10
Oct

How chicken feathers could warm our homes – BBC News

Where there are people, there are chickens. Pretty much every country on Earth has poultry or their eggs on the menu.

So, from Norway to New Zealand, and Cuba to Cambodia, chickens root around even the most isolated settlements, and fill giant farms in their thousands.

One result of a huge chicken population is a huge amount of chicken feathers, which are normally burned or taken to landfill, polluting the environment.

Ryan Robinson, a biology graduate from Imperial College London, is one of a duo that believes it might have come up with a different solution for this feathery waste.

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Along with designer Elena Dieckmann, Robinson has discovered a way to turn feathers into an insulating material for buildings or a packing material for food or medicine.

The pair has formed a start-up, called Aeropowder, to try and turn their invention into a commercial product.

“Aeropowder started as Elena’s research project at university, where she was looking at new uses for waste in society,” says Robinson. “She started looking at hair as a source of keratin, but by far the greatest amount of waste keratin is found in waste feathers.

“In the UK alone we dispose of 1,000 tonnes of feathers a week.”

That’s only the tip of the iceberg – Robinson believes that across the world, 10,000 tonnes of waste feathers are produced every day.

BBC Designed visited Dieckmann and Robinson in their work space at Imperial College, where the pair works amid bales of chicken feathers collected from British farms and food processors.

These disposal methods do not make use of their amazing natural properties

“Currently feathers are mainly converted in this country to a low-grade animal feed called feathermeal,” says Robinson. During the lab visit, he picked up a handful of the pungent meal from a bucket to sniff. The powder smells like a cross between hops, blue cheese and sweaty feet – not exactly appetising.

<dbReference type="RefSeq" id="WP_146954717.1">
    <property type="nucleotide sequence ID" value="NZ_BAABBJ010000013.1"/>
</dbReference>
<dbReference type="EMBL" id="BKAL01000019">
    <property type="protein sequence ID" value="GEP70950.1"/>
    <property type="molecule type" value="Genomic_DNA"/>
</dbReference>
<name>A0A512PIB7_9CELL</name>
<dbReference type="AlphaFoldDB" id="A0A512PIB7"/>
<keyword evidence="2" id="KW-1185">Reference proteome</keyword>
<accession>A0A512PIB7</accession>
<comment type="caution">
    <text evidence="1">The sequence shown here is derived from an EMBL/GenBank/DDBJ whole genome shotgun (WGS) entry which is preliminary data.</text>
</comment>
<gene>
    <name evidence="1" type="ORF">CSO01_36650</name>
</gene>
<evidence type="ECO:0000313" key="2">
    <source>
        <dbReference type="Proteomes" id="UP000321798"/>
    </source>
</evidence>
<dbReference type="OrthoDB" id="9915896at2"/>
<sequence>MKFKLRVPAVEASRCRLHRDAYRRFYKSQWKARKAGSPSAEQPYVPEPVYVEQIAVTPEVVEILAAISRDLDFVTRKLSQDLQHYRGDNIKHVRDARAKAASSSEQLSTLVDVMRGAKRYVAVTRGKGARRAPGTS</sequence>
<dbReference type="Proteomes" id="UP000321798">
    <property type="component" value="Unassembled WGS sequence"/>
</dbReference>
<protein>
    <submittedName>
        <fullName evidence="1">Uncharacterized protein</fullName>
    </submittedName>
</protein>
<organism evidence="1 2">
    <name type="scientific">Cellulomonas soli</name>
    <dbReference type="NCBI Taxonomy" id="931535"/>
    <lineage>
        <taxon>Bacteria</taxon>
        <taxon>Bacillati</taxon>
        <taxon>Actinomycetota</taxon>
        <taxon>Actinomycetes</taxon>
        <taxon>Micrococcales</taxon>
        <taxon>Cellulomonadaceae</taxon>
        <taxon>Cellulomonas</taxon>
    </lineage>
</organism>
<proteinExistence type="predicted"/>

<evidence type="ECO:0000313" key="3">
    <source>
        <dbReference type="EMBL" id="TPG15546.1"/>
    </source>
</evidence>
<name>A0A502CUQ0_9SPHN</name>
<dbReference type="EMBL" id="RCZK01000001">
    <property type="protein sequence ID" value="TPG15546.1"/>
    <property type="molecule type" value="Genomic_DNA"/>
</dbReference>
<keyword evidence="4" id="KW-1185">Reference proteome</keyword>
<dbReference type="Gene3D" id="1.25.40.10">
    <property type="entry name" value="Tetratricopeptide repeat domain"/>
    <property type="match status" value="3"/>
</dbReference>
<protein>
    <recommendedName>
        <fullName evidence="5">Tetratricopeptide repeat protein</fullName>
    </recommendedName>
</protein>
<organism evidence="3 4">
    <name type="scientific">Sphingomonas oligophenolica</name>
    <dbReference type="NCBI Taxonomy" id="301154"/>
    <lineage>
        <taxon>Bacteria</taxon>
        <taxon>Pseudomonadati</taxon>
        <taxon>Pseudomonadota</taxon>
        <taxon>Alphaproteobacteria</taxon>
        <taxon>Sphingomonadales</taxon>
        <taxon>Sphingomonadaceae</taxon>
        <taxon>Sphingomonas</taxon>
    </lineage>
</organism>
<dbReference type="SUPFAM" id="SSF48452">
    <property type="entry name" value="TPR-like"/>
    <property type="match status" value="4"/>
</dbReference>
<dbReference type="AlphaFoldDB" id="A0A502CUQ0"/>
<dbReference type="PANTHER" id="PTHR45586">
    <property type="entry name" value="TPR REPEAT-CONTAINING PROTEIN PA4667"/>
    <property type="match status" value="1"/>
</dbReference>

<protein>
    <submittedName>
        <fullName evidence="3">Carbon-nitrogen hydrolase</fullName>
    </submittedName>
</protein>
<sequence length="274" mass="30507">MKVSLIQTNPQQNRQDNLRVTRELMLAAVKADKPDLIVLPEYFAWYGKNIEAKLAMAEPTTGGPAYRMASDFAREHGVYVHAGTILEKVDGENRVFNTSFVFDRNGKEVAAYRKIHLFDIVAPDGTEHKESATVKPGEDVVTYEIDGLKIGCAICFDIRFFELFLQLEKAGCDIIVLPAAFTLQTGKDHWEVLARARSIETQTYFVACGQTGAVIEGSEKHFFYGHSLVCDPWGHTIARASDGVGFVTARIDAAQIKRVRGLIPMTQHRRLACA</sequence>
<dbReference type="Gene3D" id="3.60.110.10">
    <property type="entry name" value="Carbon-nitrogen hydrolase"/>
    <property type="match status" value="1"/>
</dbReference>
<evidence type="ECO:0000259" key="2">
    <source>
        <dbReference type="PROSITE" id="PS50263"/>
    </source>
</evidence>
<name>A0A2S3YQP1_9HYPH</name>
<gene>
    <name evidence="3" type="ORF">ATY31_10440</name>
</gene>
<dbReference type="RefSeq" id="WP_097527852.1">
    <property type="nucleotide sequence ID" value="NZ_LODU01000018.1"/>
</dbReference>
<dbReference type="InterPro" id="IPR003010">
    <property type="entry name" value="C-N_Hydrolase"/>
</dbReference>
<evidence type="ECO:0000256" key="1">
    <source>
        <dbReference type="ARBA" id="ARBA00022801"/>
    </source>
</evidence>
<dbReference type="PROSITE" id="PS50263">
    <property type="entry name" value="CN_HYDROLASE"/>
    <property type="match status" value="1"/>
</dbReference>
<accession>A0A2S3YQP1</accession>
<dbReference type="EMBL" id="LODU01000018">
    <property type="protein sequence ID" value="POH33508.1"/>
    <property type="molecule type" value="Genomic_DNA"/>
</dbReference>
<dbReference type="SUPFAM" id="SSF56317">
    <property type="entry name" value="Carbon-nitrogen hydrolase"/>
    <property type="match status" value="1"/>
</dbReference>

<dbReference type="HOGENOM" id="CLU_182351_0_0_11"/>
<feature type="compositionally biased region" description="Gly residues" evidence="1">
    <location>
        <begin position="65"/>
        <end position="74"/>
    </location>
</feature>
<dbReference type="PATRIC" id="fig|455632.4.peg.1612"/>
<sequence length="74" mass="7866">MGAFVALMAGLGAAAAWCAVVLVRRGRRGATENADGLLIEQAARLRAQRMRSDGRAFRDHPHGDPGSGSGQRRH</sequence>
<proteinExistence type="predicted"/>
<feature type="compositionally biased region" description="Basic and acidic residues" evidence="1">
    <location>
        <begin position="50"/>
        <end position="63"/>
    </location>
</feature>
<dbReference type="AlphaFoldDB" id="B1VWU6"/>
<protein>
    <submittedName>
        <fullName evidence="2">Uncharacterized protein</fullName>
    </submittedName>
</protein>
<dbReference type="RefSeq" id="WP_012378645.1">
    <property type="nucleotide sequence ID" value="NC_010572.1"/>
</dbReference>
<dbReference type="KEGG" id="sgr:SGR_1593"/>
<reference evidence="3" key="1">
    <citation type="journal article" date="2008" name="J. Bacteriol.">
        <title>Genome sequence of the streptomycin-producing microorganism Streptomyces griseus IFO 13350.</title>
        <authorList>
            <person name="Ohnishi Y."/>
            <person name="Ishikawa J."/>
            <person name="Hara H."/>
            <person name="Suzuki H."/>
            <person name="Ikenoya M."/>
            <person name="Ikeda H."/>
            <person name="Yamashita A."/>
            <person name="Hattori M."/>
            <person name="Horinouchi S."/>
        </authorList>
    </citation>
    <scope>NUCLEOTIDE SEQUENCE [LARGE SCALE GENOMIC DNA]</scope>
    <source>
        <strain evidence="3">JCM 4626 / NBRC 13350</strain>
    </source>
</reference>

This seems to be about the only product that uses feathers after they have been plucked. “Feathers can also be incinerated or put into a landfill. And these disposal methods do not make use of their amazing natural properties.”

It turns out that feathers are quite the wonder material. “Feathers are inherently insulating due to their structure, which is hollow keratin fibres,” says Robinson. Extra air in the fibres means less heat transfer. “What has been surprising is… how well the material has performed, and we hope to continue to make it better and better.”

Initially, the Aeropowder material – considerably easier on the nose than the animal feed – was ground down to a very fine powder. “As we continued we decided that the properties of the feathers themselves were also extremely useful – not just as an additive but when they were comprising the majority of the material.”

The current form of Aeropowder’s material looks much more like a compressed brick of feathers. It’s pliant and light and doesn’t take a lot of imagination to figure out what it’s made from.

One question is how fire-resistant the material is – the issues around fire-proof construction materials have been put into focus in the UK since the Grenfell Tower fire in London which killed at least 80 people in June.

Feathers inherently do not combust as fiercely as synthetic products – Ryan Robinson

“The [Grenfell Tower] fire highlighted the need to live in safe environments,” says Robinson. “Feathers inherently do not combust as fiercely as synthetic products, however we are still investigating the best possible options to make this material highly fire resistant, and this product would not be released to the market before this has been independently verified and tested.”

Robinson says he and Dieckmann would try and find materials that were as natural as possible, in keeping with Aeropowder’s sustainable credentials.

“Building insulation has been a main focus,” says Robinson. “Our materials could be used on exterior walls, in between cavity walls or in the lofts. But we are also interested in insulating smaller consumer items… like food or medicine.”

Aeropowder isn’t the first outfit trying to find a further use for this very common waste product. In 2011, researchers from the University of Nebraska-Lincoln in the US suggested that chicken feathers could be used to help produce a biodegradable plastic. The ubiquity of chickens – on almost every menu, and stocking the freezers and chillers of food stores in every corner of the world – means that there is a potentially worldwide market.

The next challenge will be to find a way for this material to be made close to where the chickens are, rather than sending it far away to a processing plant.

“There is still work to be done to get our material tested and trialled with early adopters,” Robinson says. “But in the long term, we wish to become the world experts in feather-based materials. Our goal will be to enable the local manufacturing of sustainable products wherever there are feathers.”

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